And it did, at least sorta. I didn't notice the middle of the night pain nearly as much, and once we arrived in Cairo, I focused on adjusting to a new country, a new job, a new life. Really, it wasn't that painful and it was fairly easy to ignore.
Maybe around last May, my left pinkie finger specifically started to hurt. The distal (furthest) knuckle became inflamed and reddened. It hurt so much just to bend at the joint. At first, I figured I had injured it. How? Not a clue, but I wasn't worried. I was starting a training program for my marathon, and the pain went to the back burner of importance.
I wish I could say that it just went away, that the finger magically healed from whatever phantom accident I assumed I'd had. But now, here I am six months later. And that finger is permanently deformed. The joint is bone on bone.
As for the rest of my hands and my feet? The last three months or so have been terrible. Every morning I wake up with stiff and achy hands. Whereas the feet used to be the most painful, it is now my hands. And my hands have had some really bad days. Days where all the knuckles swelled and were so painful I could hardly open medication bottles at work. I've struggled some days to open jars or to write or to type.
I wish I'd had the sense to stop and ask myself two years ago what the *bleep* was going on. Maybe have gone to the doctor or at least mentioned my symptoms. I mean really. I'm a nurse. I know better. If one of my friends had said "Hey, isn't this weird?" to me --- I so would have told them to go to the doctor to get it checked out. But I dismissed myself.
Heck, I wish I'd brought it up even six months ago when the pinkie finger started to look funky. Because maybe we would have been able to stop the erosiveness of the joint.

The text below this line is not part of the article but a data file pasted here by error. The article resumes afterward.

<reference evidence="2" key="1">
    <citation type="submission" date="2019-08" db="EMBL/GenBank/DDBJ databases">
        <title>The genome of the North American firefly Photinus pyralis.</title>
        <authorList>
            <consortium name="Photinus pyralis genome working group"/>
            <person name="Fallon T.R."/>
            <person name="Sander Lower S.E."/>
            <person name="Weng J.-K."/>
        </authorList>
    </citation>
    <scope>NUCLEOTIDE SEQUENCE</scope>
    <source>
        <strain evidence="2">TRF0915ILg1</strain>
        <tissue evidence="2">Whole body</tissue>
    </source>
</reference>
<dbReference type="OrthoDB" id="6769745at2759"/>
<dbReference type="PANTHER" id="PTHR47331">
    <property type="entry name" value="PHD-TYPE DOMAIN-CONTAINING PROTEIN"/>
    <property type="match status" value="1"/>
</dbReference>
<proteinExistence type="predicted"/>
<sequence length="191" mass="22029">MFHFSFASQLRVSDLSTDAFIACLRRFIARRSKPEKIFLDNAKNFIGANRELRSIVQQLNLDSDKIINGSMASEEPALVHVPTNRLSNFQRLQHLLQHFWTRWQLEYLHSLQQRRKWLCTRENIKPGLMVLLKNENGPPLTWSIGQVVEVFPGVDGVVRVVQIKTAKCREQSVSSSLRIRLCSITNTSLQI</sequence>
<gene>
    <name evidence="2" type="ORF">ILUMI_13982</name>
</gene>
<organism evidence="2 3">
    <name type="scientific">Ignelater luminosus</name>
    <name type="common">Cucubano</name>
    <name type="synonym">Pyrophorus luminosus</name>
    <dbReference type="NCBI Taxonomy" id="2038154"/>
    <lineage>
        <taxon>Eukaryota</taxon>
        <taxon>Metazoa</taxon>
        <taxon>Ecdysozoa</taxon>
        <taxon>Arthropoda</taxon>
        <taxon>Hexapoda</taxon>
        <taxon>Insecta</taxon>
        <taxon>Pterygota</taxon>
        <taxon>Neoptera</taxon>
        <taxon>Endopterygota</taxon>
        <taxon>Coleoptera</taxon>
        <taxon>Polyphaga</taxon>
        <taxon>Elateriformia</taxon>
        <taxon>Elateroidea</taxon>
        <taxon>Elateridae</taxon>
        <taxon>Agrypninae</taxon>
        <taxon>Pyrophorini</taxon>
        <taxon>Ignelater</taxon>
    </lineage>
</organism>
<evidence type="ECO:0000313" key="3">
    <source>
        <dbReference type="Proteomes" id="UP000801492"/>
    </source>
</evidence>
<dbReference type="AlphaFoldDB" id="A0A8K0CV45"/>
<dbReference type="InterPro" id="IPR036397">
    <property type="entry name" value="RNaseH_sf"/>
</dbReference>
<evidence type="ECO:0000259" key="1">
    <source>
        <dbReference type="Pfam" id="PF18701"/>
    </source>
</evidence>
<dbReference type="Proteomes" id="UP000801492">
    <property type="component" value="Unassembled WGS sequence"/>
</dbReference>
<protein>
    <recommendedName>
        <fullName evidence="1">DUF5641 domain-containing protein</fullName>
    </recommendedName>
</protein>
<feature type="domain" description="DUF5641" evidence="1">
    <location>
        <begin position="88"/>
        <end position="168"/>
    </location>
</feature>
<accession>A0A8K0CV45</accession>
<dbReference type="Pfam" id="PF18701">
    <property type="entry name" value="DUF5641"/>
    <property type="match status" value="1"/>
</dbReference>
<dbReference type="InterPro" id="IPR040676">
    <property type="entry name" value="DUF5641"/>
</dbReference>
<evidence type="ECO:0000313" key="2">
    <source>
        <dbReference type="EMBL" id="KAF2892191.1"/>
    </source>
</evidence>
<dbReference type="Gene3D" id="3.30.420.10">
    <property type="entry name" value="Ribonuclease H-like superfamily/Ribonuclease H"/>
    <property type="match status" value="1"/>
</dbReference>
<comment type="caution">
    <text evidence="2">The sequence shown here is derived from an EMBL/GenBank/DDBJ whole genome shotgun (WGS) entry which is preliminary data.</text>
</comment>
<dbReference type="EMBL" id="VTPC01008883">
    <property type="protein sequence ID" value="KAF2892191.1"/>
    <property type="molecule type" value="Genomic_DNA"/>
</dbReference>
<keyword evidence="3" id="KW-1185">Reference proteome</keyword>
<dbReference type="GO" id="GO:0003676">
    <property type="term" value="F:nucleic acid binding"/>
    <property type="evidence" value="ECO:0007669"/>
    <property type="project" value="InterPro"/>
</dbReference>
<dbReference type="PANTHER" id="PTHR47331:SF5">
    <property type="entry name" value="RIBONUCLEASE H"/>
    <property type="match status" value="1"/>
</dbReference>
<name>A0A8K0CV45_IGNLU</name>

So here I am. Having had x-rays, tons of blood work, and a few follow-ups with the Health Unit. Diagnosis? Arthritis. Probably rheumatoid arthritis. While the blood work hasn't been conclusive, the symptoms and x-rays are all consistent with the diagnosis. Now the challenge is to find the right treatment. Everything I've read indicates that early and aggressive treatment is the key. Why didn't I say something about how much it hurt long ago when the pain first started? How much time have I wasted just by ignoring it?
I'm so angry with myself. I don't know how I could ignore the symptoms for so long. And truthfully, I've been in a funk for the past month or so. I haven't been running. Or eating well. This diagnosis has me down. My hands hurt all the time. I feel vulnerable, exposed. Suddenly, I feel years older. I think about how much they hurt now, and wonder what life will be like 10, 20, 30 years from now.
There isn't a happy ending to this blog entry. How do you say "hey, I turned 37 last week and I got diagnosed with rheumatoid arthritis" without making an angry face? I can joke about it. Pretend it doesn't matter. Throw a "hey, that's life" out there. But none of those reactions have worked. Trust me; I've tried.
I even thought maybe I wouldn't blog about it. Pretend it doesn't exist. Or at least not announce it to the world through the blog or Facebook. But I think I've probably spent too long acting like it wasn't an issue.
Because it is an issue, and right now it's always on my mind. My hands hurt, all the time. The mornings are worse. Some days I have flair ups. And I'll try to stay strong as I muddle through the diagnosis stage. But the truth is, no matter how I look at it, I'm sad, I'm angry, and I'm depressed about it.